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Dollar General Workers Walk Out Over Horrific Working Conditions

Dollar General refused to fix the AC, so they refused to work.

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Video produced and edited by Jordan Zakarin and Ian McKenna

Dollar General workers in Oklahoma quit en masse over horrific working conditions. Already living paycheck to paycheck, they were forced to work in a store that broiled in 90+ degree temperatures. We spoke with workers about their protest and Dollar General’s callousness. Below is a full transcript of the video.

Josh Tinker: It would be 90°+ in the summer. And then in the wintertime it was like forties, fifties in the store. Like, you could see your breath. 

Sonya Sivils: In the wintertime, I got pneumonia from working in those conditions.

Joseph Rivest: Between the mold, and the holes in the ceiling tiles, there’s birds in the building still. You can see bird poop on product, which people are touching.

Sonya: No air conditioners that would work in the summer, that’s why we walked out.

Dollar General tortures staff with dangerous conditions. Now workers are taking back their power.

Josh: I mean, they wouldn’t take care of anything. So at that point, we decided to turn our keys in because they couldn’t provide those simple things and just look for something else.

Joseph: So I’m quitting due to medical reasons. I’m 27 years old and I have shingles because of this job.

Sonya: I’m glad I quit. I feel like I stood up for my own rights, too.

Workers at the Dollar General in Apache, OK, walked off the job over unbearably hot working conditions.

Josh: We put tickets in repeatedly through their responding ticket program—that’s how we get maintenance stuff done. They just kept telling us the temperatures were acceptable in the store.

Joseph: The heat, however, it gets unbearable. You can walk outside and it’s cooler. It’s a giant oven.

Josh: The heat would cause all the candy to melt. And I don’t know if it was negatory on the medications, but I mean, I know they got to be climate controlled.

Sonya: It was like that last summer, too, and it was like 80 something degrees in there this last time.

Josh: My assistant manager was sitting in there with ice packs down her pants and her shirt and a towel because we were just dripping in sweat. I had a lot of elderly, disabled employees. My customers are disabled. They can’t—I mean, that’s a lawsuit. You can’t have people with conditions working in that. And so I told her to just [close the store].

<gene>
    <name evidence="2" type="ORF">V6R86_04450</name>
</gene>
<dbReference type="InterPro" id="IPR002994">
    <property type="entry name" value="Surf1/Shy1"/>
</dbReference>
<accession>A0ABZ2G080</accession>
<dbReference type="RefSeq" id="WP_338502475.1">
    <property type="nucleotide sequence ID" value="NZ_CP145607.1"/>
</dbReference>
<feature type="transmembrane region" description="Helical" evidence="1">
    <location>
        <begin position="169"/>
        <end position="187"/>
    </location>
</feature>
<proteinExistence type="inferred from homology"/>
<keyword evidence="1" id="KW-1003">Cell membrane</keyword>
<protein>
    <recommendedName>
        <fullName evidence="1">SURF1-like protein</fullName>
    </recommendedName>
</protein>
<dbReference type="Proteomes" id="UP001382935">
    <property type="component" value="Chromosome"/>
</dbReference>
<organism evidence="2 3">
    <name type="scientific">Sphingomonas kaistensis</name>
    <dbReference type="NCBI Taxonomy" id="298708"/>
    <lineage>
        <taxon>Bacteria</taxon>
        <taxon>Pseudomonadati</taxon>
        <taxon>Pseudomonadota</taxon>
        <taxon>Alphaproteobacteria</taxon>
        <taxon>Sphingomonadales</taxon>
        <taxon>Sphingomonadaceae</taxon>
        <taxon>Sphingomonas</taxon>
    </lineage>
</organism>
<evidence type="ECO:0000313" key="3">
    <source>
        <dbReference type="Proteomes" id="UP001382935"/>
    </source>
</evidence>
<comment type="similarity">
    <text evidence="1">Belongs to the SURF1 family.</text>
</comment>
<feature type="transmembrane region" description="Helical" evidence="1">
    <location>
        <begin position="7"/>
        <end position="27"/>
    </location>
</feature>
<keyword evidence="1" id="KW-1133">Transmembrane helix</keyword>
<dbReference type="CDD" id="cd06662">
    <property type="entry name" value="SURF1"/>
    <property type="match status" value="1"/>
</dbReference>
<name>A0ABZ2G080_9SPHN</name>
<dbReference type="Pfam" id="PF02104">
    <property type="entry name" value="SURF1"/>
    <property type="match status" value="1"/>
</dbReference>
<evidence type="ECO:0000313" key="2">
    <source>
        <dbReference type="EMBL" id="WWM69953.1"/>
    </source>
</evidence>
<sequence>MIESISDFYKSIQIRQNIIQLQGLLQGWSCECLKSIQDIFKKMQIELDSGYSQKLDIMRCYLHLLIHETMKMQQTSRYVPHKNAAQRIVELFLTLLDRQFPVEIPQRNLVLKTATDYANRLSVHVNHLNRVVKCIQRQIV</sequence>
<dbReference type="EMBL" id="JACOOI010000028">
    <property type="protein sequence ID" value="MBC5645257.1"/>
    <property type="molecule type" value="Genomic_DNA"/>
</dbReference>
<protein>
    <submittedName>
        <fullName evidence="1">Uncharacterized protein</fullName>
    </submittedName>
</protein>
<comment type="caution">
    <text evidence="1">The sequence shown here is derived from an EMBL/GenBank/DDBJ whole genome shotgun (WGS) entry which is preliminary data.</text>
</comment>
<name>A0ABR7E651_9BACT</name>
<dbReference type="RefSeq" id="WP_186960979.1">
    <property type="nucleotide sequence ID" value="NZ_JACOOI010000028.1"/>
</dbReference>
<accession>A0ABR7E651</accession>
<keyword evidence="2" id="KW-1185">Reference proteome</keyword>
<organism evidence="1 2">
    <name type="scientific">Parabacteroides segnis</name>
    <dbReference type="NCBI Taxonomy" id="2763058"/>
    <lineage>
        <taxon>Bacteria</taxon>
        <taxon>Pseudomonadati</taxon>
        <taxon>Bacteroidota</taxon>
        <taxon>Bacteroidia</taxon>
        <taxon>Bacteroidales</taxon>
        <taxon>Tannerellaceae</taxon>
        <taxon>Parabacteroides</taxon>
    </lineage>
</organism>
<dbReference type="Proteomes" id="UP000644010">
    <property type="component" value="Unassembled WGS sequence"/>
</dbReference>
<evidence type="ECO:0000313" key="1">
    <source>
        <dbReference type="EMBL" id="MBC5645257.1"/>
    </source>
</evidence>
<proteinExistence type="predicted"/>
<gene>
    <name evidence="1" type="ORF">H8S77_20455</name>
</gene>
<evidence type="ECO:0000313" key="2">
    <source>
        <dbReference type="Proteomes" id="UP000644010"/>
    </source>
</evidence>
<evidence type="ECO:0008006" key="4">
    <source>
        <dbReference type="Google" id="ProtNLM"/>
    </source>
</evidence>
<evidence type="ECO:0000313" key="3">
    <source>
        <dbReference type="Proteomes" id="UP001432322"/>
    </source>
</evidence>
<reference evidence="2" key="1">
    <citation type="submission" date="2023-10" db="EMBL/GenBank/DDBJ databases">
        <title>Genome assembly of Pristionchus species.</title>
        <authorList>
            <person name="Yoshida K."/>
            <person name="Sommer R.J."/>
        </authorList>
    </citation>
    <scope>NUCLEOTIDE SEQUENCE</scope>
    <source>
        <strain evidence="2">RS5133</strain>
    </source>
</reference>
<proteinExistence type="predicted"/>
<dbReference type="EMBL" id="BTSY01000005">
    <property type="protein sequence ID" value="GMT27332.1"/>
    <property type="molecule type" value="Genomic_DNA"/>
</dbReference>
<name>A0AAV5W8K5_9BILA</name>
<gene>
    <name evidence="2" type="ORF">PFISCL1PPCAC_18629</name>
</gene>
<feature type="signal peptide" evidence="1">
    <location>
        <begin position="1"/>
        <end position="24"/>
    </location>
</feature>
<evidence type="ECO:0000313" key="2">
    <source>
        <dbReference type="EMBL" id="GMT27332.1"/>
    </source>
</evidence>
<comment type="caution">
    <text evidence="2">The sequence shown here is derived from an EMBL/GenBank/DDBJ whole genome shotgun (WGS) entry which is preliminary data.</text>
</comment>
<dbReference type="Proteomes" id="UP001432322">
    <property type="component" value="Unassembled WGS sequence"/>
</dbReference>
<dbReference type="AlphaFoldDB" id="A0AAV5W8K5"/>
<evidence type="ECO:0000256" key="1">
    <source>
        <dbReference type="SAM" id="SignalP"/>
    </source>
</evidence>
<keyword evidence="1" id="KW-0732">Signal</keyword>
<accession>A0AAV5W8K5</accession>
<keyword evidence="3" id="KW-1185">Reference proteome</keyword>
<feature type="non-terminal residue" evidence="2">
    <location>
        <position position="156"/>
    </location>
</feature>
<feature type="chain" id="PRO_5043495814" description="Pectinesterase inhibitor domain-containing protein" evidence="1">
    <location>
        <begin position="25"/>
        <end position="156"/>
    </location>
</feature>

Workers said Dollar General’s response to their basic demands was slow and insufficient.

Josh: We went out there with our cars and we put signs up saying we want A/C. And I let the district manager know. And they said they were bringing three units down and it turned out that there was three broken units. And yeah, they got it fixed that day, actually— or quote, unquote. They weren’t able to provide me with an assurance showing that it was properly fixed or assurances that we wouldn’t be held in any negative light for standing up for ourselves.

Sonya: I think we just all inspired each other because we’ve seen what each other was going through so we just come together as a team again and did what we had to do.

Joseph: If we’re melting and getting sick because of your job, and your building, and your location, and your policies, then how are you going to have a business when no one’s going to want to work for you at that point?

Other Dollar General stores have voiced similar complaints about poor facility management and egregious understaffing, despite the company making $2.4 billion in net income in 2021.

Josh: We live paycheck to paycheck.

Joseph: Their health insurance is outrageous so no one can even afford it, and if you do get your insurance through them, there goes half your paycheck.

Caitlin Olive: I’ve worked at Dollar General in another state, and it was the same situation. It’s got to be like the whole company. Like they just—they don’t care.

Joseph: I have actually spoken to one of the locations in Lawton and they would complain about the same thing between A/C and heat not working, holes in the ceiling, bathrooms needing repair that aren’t even working.

Dollar General workers stafed a protest for better pay and working conditions at the company’s shareholder meeting on May 25.

[Workers at rally]: I believe that we will win! I believe that we will win! I believe that we will win!

The former employees at the Apache store say they hope their community and other Dollar General workers push for change.

Josh: So the community has been a great support. They offered to help me and my employees find other avenues of income and a job. They had over 200 signatures on a petition which I [started] to get Dollar General boycotted out of here.

Caitlin: I don’t see Dollar General changing. I don’t see the corporate side of it making it safe for the community, making it safe for the employees or anybody. And I feel like if Dollar General were to leave, that would give a good business a chance to do right by the community because Dollar General has not— it’s all about money for them.

Joseph: They do not treat their employees well. They don’t pay a living wage. They’re not caring about our health. They’re not caring about what their stores look like, you know? And so if you’re in that position, yeah, stand up for yourselves. Do a walk out, get something done. 

Josh: Dollar General workers should stand up across the whole United States and unionize. They should take back what’s rightfully theirs.

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